Three students were discussing an upcoming history exam. The first student said, “I’m not sure about this answer, but I think the Battle of Waterloo was fought in 1815.” The second student responded, “I don’t think so. I remember my high school teacher telling me it was in 1814.” The third student confidently said, “Well, my grandfather is a retired history professor and he told me it was definitely in 1815. So, I’m going with that.”

One doctor, one patient and one influencer walk into a consultation room (not all at the same time, the influencer and the doctor were there first). The doctor says “I’m sorry, you have *insert serious condition*. It’s good that we caught it early, though, your odds of survival are excellent, and there is this drug that can greatly reduce disease burden.”

“Nah”, says the influencer, making use of the clinic light to take new photos, “it’s all in your mind, you just need to go on a holistic wellness experience. Here, I’ve got a code for it.”

“Nice”, says the patient, “I’ll give that a try. Thanks, though, Doc.”

If we reflect on these anecdotes, we can see in that the student was relying on the authority of their grandfather as a history professor to settle the debate, without critically evaluating the evidence or considering other sources. Perhaps you even found yourself intuitively “siding” with their assessment when you were reading. This is an example of the appeal to authority bias, as the third student is giving excessive weight to the opinion of an authority figure without independently verifying the information.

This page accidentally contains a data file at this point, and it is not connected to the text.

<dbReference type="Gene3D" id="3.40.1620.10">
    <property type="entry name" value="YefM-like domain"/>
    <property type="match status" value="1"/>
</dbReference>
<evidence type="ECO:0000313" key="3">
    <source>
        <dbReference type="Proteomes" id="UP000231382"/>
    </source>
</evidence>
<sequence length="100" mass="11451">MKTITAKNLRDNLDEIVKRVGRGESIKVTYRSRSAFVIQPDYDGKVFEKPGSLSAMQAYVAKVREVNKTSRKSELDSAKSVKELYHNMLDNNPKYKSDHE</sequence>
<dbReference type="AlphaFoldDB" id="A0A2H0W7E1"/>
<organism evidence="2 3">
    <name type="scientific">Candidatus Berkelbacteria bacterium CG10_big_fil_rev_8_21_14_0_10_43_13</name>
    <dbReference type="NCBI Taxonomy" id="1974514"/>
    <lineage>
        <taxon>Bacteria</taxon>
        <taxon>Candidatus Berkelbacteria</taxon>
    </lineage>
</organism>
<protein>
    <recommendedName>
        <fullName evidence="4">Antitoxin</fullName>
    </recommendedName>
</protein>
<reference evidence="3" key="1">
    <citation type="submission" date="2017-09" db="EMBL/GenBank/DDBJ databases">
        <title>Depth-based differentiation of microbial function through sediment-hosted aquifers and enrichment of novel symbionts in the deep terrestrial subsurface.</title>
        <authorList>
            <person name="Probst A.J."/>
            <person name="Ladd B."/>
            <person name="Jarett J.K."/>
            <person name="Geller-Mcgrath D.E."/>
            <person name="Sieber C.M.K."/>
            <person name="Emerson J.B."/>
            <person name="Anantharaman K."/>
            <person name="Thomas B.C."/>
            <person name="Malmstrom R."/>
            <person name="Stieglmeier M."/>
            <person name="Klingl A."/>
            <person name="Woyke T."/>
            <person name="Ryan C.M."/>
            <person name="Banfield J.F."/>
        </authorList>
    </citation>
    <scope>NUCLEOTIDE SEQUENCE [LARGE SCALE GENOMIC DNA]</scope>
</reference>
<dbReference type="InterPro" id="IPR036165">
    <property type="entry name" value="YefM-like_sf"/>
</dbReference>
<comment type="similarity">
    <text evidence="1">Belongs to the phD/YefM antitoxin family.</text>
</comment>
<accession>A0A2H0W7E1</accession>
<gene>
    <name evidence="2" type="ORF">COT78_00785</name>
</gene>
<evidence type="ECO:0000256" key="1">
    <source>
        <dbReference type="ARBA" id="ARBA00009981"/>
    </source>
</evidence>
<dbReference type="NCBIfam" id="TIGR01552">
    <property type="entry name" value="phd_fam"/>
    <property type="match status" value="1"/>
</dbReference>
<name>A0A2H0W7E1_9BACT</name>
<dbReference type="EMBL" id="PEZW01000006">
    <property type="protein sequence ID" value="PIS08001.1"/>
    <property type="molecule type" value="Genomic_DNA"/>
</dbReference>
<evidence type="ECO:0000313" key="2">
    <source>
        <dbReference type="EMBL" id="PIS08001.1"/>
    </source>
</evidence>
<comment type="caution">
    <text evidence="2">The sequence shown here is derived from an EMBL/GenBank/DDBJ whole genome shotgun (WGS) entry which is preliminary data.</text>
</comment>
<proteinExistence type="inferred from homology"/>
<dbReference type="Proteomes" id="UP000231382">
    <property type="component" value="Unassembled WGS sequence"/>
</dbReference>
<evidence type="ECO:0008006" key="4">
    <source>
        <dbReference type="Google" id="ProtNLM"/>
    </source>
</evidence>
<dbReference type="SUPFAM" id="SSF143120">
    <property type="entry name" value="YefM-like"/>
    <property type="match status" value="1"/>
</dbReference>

In the medical scenario however, the patient didn’t give as much weight to the opinion of the medical professional as they should do; we can see the power of the appeal to authority is diluted and is transferred to the influencer.

We see this happen in many instances in the real world: as a rule, we trust medical professionals over lay people when it comes to healthcare decisions. Similarly, we would generally trust professors to settle an argument about a fact concerning their area of expertise, but that is not always the case, they are not always able to. Sometimes it can be healthy to enquire further and consider whether you should in fact accept someone’s recommendation or response at face value, or whether there’s value in obtaining a second opinion.

But what does it mean for the authority figure that holds the appeal?
Being a figure of authority on a matter is a powerful position and with “great power comes great responsibility” (especially if you are a certain teen bitten by a radioactive arachnid), which can give figures of authority the ability to influence outcomes in the desired direction.  This is not always good, right? We can all think of popular influencers, in particular celebrities who may sometimes wield a lot of influence on topics they have no credentials in and about which they may know next to nothing. For example, Gwyneth Paltrow and gynaecological health, or Tom Brady endorsing crypto exchanges. These endorsements may come at a great harm, not only to the individual, but also to their followers. One key downfall that comes to mind is celebrities endorsing anti-vaccination movements, which can have fatal repercussions if the rates of vaccinations are diminished. The opposite can also be true, and influencer status can be put to good use.